My Babies, My Self

Sunday, October 02, 2011

I loved working with Infants and Toddlers. Truly. 

Professionally, it may have been the happiest I was - despite the incredibly poor salary and penchant for having to go to the doctor and confess that I was pretty sure I had Croup, or Ear Infections or whatever else was marching through the classroom. 

It may amaze some that caring for the youngest children was where I found my professional calling, but it really shouldn't. People who work, successfully, with Infants and Toddlers tend to be the best all around teachers in the long run. Our crucible, you see, is one in which there can be no ego - no moment when we aren't willing to throw it all into the bin and begin again. 

There are no harsher judges of character than a room full of Infants and Toddlers. They see through adult facades. They, frankly, don't care who you think you are. They are all about the integration of Deed and Action and as such are like sniffer dogs in their ability to detect and react to Fakes.

In fact, I used to rely on specific children when I would interview assistant teachers during my time teaching. I knew that certain children would intuitively express preference for "authentic" adults. Children who would normally never approach strangers might sidle up to the people with the right attributes and offer them a book or toy. That was an excellent sign, in my book.   

You must de-center with infants. Since so much of their care depends on highly attuned observation and continual assessment, the central question cannot be “Why aren’t they following my script?” but rather “What do they need that they are showing me through their behaviors and reactions?” It is a highly reflexive style of teaching that asks the Teacher to move from “expert” to “active participant” in the classroom. 

When it isn't about Me, but all about Them, they learned learned to trust me, implicitly. People who didn't see it would scoff when I would describe how infants would ASK to be put in their cribs for nap, or when I would explain that I didn't serve breakfasts or lunches until the Infant or Toddler Told me they were hungry (Usually by crawling to the meal table and patting the top)...or how children as young as six months could start using the "all done" sign to indicate they were ready to wash up and get down after a meal.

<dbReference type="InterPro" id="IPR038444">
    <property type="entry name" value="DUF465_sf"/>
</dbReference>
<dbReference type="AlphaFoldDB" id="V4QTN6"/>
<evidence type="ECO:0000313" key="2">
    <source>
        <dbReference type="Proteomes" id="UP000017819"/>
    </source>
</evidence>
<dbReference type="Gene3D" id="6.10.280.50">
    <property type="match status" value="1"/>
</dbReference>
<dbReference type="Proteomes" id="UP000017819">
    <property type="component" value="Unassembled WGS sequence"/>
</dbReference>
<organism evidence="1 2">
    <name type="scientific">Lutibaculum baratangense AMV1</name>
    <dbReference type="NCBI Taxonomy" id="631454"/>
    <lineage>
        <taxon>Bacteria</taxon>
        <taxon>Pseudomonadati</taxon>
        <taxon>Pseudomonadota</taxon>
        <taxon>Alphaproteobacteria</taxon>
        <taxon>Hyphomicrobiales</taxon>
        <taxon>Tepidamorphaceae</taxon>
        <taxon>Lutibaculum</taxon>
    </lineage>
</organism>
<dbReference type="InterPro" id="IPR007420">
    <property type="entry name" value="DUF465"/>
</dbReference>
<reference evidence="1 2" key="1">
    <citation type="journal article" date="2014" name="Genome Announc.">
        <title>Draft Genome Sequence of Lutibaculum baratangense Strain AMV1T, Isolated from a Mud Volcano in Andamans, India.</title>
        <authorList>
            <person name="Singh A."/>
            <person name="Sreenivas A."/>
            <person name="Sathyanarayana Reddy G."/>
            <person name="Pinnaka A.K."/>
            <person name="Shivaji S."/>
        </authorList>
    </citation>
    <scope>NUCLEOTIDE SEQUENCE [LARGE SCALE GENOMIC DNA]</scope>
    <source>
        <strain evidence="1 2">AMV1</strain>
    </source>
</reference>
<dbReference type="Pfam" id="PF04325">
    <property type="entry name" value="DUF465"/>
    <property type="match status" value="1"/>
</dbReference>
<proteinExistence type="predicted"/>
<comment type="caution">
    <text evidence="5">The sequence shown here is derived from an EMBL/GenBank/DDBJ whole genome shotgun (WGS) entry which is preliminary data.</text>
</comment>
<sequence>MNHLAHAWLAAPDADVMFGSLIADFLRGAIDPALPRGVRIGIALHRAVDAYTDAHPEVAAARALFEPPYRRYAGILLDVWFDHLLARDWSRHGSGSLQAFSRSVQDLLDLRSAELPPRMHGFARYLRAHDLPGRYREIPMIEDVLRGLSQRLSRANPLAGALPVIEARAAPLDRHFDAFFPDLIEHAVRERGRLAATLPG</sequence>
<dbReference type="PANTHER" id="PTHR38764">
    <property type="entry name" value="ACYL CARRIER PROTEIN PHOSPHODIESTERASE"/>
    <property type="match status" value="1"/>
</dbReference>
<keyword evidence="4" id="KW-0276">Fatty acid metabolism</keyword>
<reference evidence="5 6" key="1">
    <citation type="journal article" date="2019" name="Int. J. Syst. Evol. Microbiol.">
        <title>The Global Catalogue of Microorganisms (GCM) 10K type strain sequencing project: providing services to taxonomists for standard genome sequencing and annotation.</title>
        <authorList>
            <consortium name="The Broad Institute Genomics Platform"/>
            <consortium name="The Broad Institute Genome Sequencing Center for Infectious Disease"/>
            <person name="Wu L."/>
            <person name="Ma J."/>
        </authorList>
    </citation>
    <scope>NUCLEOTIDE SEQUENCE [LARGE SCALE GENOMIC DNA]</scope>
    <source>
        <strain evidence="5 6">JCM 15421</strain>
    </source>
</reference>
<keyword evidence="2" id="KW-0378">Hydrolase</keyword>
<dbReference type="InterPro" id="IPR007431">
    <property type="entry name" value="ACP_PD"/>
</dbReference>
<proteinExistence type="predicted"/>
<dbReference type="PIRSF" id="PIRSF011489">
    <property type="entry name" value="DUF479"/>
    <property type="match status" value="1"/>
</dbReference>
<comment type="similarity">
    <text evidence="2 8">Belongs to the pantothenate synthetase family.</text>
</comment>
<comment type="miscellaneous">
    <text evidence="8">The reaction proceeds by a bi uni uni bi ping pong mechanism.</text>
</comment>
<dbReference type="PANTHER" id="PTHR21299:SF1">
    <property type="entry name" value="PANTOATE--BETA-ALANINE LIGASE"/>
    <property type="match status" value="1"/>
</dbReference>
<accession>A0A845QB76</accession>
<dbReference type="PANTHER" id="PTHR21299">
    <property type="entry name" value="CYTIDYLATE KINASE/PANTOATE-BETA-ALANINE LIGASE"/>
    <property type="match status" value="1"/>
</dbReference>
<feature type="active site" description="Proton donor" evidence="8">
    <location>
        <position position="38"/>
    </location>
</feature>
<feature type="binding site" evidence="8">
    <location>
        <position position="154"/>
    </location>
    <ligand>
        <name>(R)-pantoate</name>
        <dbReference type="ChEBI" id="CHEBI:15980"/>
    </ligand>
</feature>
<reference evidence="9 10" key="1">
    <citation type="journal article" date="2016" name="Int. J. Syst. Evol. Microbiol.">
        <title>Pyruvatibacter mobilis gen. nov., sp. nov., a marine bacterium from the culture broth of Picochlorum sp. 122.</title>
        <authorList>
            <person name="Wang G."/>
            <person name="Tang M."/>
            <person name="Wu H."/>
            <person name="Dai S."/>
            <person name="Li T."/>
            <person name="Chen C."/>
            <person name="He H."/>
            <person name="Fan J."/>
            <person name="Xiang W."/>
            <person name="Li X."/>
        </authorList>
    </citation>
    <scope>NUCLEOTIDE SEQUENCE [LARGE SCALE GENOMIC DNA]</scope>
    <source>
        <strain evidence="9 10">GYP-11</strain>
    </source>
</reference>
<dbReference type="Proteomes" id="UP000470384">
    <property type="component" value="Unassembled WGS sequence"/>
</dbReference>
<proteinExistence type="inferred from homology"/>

Partly it was my sense that I wasn't going to ask them to do something - like eat or nap - if they weren't ready to do it.  I was never trying to get "rid" of them by putting them down to nap.

(Obviously VERY young infants are a different story and rely on adults to help them. I am not talking about infants under 5 months or so, when they become very different people as the synapses get myelinated and things start to really kick off. Up to that Point, consistent anticipatory care is the cornerstone of the trust relationship between adult and child.)

Partly is was Me.  I get the desire to have what people say and do match up. Infants and Toddlers rewarded me for my honesty and transparency. Adults don't always feel the same way, I'm afraid. 

I get the need to have Time to figure it out, even if it takes me a bit longer, or if I need to do it six more times than the other kid.  I understand the desire to make mistakes and be comforted by a warm hug and someone to brush me off, asking if I am all right, but not negating my feelings of sadness or disappointment.  

I understand the desire to have a giant tantrum, rolling around and kicking and screaming, because it is all too fucking MUCH - and when I am done, to be snuggled and accepted for being human. 

I miss working with Infants and Toddlers - more than I can bear, at times.  My dream would be to be in a place where I could work in a centre in direct care for part time, and teach/research the other part time - but it doesn't really work like that, I fear. 

Maybe one day. I can dream.

3 Baleful Regards:

Mary_Flashlight said...

Dawn, your teaching style also sounds like a good fit for autistic children - or at least MY autistic son. We parented like you taught basically because it was what we found that actually worked when he was an infant. Since he still doesn't have much speech, we still look for behavioral cues (all behavior is communication) to see and do. Yes, we use a schedule for him, but that's because it's very calming for him to know what's coming next, and since we don't put times on the schedule, it's easy to take longer when he needs more time... or to add eleventy more things when he moves through everything quickly!

Interestingly, we don't do the same thing with our younger son (who is not autistic) - I mean, there ARE simply times when he has to eat so we can leave. He asks for naps sometimes when we can't let him take one - 5PM for a 1 1/2 hour nap is a LITTLE too close to that 8PM bedtime!

ATC said...

Dawn, I love this post, not least because I have both a toddler and an infant at home right now, and they are both teaching me more than I ever thought possible.

My oldest has started holding me to my word. Now that he can talk, he will repeat the promises I've made to him, as much as a day or two after I've made them. I'm being held to account for each and every thing I say, and it's great. There's no bullshit.

Also, I just set up an art space for the boys and toally stole some of the things you mentioned in a previous post. Amazing results! Like, stuff I would never have thought would result from the creation of an art space. Thank you.

And, you left a comment on my blog re: using my raven pic for a rug. I can scan and send the whole thing ( it's much more awesome than the picture shows) if you want. Get ahold of me at my email addy.

Ann Stirling said...

Should toddlers be punished for having tantrums?

 
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